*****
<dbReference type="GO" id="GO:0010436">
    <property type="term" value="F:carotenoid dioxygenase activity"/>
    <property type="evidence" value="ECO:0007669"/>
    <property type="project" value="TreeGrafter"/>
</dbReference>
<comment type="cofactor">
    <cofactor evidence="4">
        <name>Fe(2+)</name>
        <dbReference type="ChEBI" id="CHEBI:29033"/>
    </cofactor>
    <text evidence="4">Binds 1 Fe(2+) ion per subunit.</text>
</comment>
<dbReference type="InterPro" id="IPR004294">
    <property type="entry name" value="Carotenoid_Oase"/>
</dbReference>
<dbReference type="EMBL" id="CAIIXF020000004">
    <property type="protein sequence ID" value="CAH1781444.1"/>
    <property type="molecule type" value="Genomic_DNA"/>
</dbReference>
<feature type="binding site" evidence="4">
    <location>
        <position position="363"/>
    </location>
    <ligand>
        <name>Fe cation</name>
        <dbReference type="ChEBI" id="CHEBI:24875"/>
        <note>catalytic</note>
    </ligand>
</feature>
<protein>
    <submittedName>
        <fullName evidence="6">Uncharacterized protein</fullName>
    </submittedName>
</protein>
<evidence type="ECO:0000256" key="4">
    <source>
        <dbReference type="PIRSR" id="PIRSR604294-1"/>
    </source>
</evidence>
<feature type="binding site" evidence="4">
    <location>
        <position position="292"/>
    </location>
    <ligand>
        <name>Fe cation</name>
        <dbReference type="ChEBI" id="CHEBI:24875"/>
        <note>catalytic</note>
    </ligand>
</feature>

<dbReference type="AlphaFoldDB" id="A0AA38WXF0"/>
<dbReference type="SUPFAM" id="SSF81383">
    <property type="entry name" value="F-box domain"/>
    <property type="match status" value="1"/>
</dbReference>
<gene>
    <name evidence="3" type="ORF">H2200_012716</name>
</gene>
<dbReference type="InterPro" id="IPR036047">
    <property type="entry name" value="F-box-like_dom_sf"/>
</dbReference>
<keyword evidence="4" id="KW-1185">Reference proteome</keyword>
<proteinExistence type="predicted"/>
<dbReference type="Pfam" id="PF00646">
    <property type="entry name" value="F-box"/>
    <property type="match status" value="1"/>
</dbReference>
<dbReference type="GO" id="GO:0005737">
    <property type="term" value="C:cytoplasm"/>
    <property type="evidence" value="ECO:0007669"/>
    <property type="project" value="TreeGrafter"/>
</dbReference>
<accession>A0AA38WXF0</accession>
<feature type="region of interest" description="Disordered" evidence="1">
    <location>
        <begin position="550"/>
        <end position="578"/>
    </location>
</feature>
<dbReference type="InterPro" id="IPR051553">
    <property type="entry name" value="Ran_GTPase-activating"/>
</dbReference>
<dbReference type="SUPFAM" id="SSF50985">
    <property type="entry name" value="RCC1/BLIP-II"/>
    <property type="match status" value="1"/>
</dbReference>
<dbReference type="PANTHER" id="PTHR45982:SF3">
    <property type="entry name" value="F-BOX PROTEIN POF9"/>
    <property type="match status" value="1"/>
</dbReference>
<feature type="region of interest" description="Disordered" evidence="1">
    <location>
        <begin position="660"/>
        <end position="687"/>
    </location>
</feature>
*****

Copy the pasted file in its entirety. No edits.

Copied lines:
<dbReference type="GO" id="GO:0010436">
    <property type="term" value="F:carotenoid dioxygenase activity"/>
    <property type="evidence" value="ECO:0007669"/>
    <property type="project" value="TreeGrafter"/>
</dbReference>
<comment type="cofactor">
    <cofactor evidence="4">
        <name>Fe(2+)</name>
        <dbReference type="ChEBI" id="CHEBI:29033"/>
    </cofactor>
    <text evidence="4">Binds 1 Fe(2+) ion per subunit.</text>
</comment>
<dbReference type="InterPro" id="IPR004294">
    <property type="entry name" value="Carotenoid_Oase"/>
</dbReference>
<dbReference type="EMBL" id="CAIIXF020000004">
    <property type="protein sequence ID" value="CAH1781444.1"/>
    <property type="molecule type" value="Genomic_DNA"/>
</dbReference>
<feature type="binding site" evidence="4">
    <location>
        <position position="363"/>
    </location>
    <ligand>
        <name>Fe cation</name>
        <dbReference type="ChEBI" id="CHEBI:24875"/>
        <note>catalytic</note>
    </ligand>
</feature>
<protein>
    <submittedName>
        <fullName evidence="6">Uncharacterized protein</fullName>
    </submittedName>
</protein>
<evidence type="ECO:0000256" key="4">
    <source>
        <dbReference type="PIRSR" id="PIRSR604294-1"/>
    </source>
</evidence>
<feature type="binding site" evidence="4">
    <location>
        <position position="292"/>
    </location>
    <ligand>
        <name>Fe cation</name>
        <dbReference type="ChEBI" id="CHEBI:24875"/>
        <note>catalytic</note>
    </ligand>
</feature>

<dbReference type="AlphaFoldDB" id="A0AA38WXF0"/>
<dbReference type="SUPFAM" id="SSF81383">
    <property type="entry name" value="F-box domain"/>
    <property type="match status" value="1"/>
</dbReference>
<gene>
    <name evidence="3" type="ORF">H2200_012716</name>
</gene>
<dbReference type="InterPro" id="IPR036047">
    <property type="entry name" value="F-box-like_dom_sf"/>
</dbReference>
<keyword evidence="4" id="KW-1185">Reference proteome</keyword>
<proteinExistence type="predicted"/>
<dbReference type="Pfam" id="PF00646">
    <property type="entry name" value="F-box"/>
    <property type="match status" value="1"/>
</dbReference>
<dbReference type="GO" id="GO:0005737">
    <property type="term" value="C:cytoplasm"/>
    <property type="evidence" value="ECO:0007669"/>
    <property type="project" value="TreeGrafter"/>
</dbReference>
<accession>A0AA38WXF0</accession>
<feature type="region of interest" description="Disordered" evidence="1">
    <location>
        <begin position="550"/>
        <end position="578"/>
    </location>
</feature>
<dbReference type="InterPro" id="IPR051553">
    <property type="entry name" value="Ran_GTPase-activating"/>
</dbReference>
<dbReference type="SUPFAM" id="SSF50985">
    <property type="entry name" value="RCC1/BLIP-II"/>
    <property type="match status" value="1"/>
</dbReference>
<dbReference type="PANTHER" id="PTHR45982:SF3">
    <property type="entry name" value="F-BOX PROTEIN POF9"/>
    <property type="match status" value="1"/>
</dbReference>
<feature type="region of interest" description="Disordered" evidence="1">
    <location>
        <begin position="660"/>
        <end position="687"/>
    </location>
</feature>